On Iran, the jury is still out on the nuclear talks. However, he was in good company in voicing his skepticism about the proposals that are on the table. As two former secretaries of state, Henry Kissinger and George Shultz, who are also skeptics about the U.S. negotiating position, wrote in the Wall Street Journal, “Any final deal [with Iran] must ensure the world’s ability to detect a move toward a nuclear breakout, lengthen the world’s time to react and underscore its determination to do so. The preservation of the global nuclear non-proliferation regime and the avoidance of a Middle East nuclear-arms race hang in the balance.”
Mr. Baird was a realist when it came to the United Nations. For too long Canadians have been uncritical, diehard supporters of an institution that has fallen victim to members who trumpet partisan causes in the UN General Assembly, and a Security Council that has reverted to Cold War deadlock. Both Mr. Harper and Mr. Baird were committed to a reform and accountability agenda for the UN and other multilateral institutions, which has been misinterpreted by critics as Canada somehow turning its back on the UN.
His common-sense approach to diplomacy is one of the reasons Kevin Rudd, Australia’s former Labor prime minister and foreign minister, approached him recently to serve on his independent commission on multilateralism. In Mr. Rudd’s words, Mr. Baird is a “pragmatic internationalist,” someone who is committed to “practical problem-solving, rather than having a seminar on castles in the air,” and a consummate “realist” who wants to see international institutions such as the UN “function and function effectively.”
He was instrumental in strengthening Canada’s ties with the countries of the Asia-Pacific, including China, though his enthusiasm sometimes got the better of him. On his first trip, he referred to China as an “ally” of Canada. It was a gaffe, but one that actually endeared him to his Chinese hosts and helped smooth relations, which had been rocky in the early years of the Conservative government.
Mr. Baird and Trade Minister Ed Fast were also the first two ministers in any Canadian government to visit all 10 ASEAN countries and, in some cases, more than once. This, too, has been widely noticed in a region that has all too often been ignored by Canada.
Promoting gender and sexual equality were also priorities for Mr. Baird. He took Russia and several African states to task over their policies. His “dignity” agenda put him at odds with social conservatives within his party, but he refused to back off on what he considered to be a fundamental principle of human rights.
One of his biggest legacies when it comes to the machinery of government — in addition to the accountability legislation, which he introduced when he was head of Treasury Board — was the incorporation of the Canadian International Development Agency with the Ministry of Foreign Affairs and International Trade (which were amalgamated in 1982).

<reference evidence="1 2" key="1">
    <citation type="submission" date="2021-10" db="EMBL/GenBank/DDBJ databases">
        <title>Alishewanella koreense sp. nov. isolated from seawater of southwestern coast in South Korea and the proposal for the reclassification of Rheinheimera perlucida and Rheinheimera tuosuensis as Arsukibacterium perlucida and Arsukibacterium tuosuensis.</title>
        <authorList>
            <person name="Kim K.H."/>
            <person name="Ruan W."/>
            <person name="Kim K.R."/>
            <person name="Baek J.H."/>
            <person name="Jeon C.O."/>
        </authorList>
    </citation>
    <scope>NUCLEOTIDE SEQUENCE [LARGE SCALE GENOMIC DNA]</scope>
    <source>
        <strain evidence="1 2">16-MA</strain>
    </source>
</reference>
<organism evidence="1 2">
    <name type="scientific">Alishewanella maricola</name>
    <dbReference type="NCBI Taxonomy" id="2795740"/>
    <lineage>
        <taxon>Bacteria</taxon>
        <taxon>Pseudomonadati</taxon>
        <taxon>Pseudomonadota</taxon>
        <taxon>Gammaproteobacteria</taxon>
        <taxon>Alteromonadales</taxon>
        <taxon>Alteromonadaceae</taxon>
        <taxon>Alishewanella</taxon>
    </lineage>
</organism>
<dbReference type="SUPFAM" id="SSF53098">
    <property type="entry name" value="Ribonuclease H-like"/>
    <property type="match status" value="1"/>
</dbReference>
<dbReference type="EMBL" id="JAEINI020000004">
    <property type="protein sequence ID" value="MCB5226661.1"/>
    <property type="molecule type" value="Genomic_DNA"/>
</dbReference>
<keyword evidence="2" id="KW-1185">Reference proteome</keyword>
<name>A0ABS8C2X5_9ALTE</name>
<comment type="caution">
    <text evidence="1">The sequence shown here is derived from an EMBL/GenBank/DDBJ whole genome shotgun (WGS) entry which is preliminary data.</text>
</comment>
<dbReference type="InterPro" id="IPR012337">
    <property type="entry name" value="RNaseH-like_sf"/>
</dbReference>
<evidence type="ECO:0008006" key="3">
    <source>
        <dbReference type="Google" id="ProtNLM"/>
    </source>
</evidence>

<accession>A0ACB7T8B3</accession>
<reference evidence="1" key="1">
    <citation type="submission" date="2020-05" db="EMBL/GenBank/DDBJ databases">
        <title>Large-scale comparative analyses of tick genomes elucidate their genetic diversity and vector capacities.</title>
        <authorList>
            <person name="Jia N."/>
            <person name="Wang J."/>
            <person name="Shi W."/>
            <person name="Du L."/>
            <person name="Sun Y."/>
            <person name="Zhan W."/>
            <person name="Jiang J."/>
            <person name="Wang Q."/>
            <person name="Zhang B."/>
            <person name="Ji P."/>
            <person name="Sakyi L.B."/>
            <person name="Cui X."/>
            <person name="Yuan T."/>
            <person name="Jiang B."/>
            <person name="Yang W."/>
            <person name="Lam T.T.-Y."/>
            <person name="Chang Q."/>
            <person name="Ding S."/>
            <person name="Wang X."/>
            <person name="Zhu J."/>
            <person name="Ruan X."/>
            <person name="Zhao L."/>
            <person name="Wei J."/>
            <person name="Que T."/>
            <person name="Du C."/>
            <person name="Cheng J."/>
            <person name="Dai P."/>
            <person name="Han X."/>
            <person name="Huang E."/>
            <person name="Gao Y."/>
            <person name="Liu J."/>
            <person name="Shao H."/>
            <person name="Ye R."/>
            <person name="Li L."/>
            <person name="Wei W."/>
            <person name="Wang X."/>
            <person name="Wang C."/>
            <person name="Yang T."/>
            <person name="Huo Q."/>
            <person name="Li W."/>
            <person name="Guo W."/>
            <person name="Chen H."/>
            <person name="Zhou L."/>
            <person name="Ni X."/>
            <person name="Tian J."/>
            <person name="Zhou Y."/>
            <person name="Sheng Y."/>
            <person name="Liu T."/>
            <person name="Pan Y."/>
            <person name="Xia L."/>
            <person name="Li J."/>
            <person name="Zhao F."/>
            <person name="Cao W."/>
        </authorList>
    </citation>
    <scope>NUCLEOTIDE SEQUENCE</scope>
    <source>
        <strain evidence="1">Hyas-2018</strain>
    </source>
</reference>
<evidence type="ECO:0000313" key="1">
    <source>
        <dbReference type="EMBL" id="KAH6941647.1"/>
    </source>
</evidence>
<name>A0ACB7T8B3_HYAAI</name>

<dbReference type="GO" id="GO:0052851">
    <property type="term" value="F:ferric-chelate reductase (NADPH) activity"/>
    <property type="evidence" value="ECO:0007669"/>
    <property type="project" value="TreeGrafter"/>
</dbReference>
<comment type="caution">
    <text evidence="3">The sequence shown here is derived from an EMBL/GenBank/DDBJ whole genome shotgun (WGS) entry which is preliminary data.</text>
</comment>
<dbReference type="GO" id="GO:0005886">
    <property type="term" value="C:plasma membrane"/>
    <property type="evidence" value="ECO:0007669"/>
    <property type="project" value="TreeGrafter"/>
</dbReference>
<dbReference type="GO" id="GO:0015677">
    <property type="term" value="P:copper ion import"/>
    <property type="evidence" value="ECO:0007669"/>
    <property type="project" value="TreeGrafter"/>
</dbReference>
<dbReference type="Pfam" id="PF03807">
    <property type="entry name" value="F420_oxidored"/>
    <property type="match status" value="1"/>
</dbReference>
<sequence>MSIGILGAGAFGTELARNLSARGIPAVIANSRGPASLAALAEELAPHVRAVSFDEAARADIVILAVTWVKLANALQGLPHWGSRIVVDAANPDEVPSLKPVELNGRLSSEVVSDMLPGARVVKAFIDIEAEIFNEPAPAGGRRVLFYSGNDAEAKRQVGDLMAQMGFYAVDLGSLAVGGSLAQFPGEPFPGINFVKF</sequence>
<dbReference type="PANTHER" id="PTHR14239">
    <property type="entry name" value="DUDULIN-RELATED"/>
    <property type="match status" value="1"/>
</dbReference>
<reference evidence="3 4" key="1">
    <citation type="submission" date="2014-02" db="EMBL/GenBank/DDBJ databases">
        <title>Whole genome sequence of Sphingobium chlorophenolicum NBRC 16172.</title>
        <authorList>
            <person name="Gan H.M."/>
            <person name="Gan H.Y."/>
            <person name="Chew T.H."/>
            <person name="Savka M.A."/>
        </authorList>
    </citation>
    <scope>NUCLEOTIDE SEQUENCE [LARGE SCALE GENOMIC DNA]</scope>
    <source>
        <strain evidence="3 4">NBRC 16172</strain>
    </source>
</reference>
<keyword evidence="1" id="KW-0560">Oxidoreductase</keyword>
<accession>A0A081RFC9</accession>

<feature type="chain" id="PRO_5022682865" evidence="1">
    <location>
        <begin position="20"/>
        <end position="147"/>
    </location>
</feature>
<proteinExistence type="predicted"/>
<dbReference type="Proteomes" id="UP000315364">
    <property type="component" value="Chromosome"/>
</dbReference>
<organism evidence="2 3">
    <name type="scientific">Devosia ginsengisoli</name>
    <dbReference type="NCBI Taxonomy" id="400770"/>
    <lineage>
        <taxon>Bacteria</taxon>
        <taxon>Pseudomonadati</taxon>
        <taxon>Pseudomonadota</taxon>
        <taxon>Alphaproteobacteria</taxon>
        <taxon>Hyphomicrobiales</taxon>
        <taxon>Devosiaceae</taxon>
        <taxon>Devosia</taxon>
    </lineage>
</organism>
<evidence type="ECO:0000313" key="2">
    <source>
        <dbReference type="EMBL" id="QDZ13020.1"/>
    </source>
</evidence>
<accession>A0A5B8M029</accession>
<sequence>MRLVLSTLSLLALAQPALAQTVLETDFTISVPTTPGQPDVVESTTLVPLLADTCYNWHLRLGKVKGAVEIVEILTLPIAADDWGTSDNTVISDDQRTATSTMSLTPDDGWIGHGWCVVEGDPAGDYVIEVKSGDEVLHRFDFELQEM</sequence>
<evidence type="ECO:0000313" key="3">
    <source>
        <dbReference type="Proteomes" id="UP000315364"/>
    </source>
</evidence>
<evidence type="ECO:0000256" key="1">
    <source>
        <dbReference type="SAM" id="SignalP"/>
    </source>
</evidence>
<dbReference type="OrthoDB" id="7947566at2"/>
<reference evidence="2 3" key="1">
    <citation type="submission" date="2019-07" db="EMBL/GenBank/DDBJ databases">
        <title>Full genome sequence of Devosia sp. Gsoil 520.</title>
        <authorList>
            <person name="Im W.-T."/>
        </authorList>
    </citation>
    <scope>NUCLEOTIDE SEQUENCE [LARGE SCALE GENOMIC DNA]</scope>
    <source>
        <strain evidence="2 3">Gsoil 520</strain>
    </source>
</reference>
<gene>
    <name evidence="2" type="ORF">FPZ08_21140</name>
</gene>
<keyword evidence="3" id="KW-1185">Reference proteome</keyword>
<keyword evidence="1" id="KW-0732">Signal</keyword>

For years, Canada’s overseas development assistance policies had been out of sync with its foreign policy priorities to the enormous frustration of our diplomats and those in the field. A succession of governments — Liberal and Conservative — had preached the virtues of a “whole-of-government” approach to Canada’s international relations. But it was all rhetoric and precious little action until he came along and did the unthinkable by bringing CIDA into the fold.
Like any successful foreign minister, he had a smart, able and competent staff.  It was another reason, too, why some in the department were resentful, preferring to be absolute custodians of wisdom.
John Baird’s hasty and sudden departure from public life left many Ottawa pundits scratching their heads. They wondered why someone who was relatively young — 45 — would step down at the height of a highly successful political career. Were the reasons personal? Had Mr. Baird had a falling out with the prime minister? Had he, as he said publicly, simply had enough after 20 years of public life? Had the sudden death of his close friend, former finance minister Jim Flaherty, been an epiphany in his thoughts about his own future? Speculation abounds. But the truth of the matter is that Mr. Baird had been considering an exit from public life for some time and had discussed his options with some of his associates and close friends prior to his announcement.
John Baird will be remembered as an activist, but principled, foreign minister. He would be the first to acknowledge that he did not know all there was to know about foreign policy, but he did understand Canadian interests and values and was determined to defend and advance both.

Derek H. Burney is senior strategic adviser to Norton Rose Fulbright and was Canadian ambassador to the United States from 1989 to 1993. Fen Osler Hampson is a distinguished fellow and director of Global Security at the Centre for International Governance Innovation and Chancellor’s Professor at Carleton University. They are the authors of Brave New Canada: Meeting the Challenge of a Changing World.

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Category: Diplomatica

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Derek H. Burney is senior strategic adviser to Norton Rose Fulbright and was Canadian ambassador to the United States from 1989 to 1993. Fen Osler Hampson is a distinguished fellow and director of Global Security at the Centre for International Governance Innovation and Chancellor’s Professor at Carleton University. They are the authors of Brave New Canada: Meeting the Challenge of a Changing World.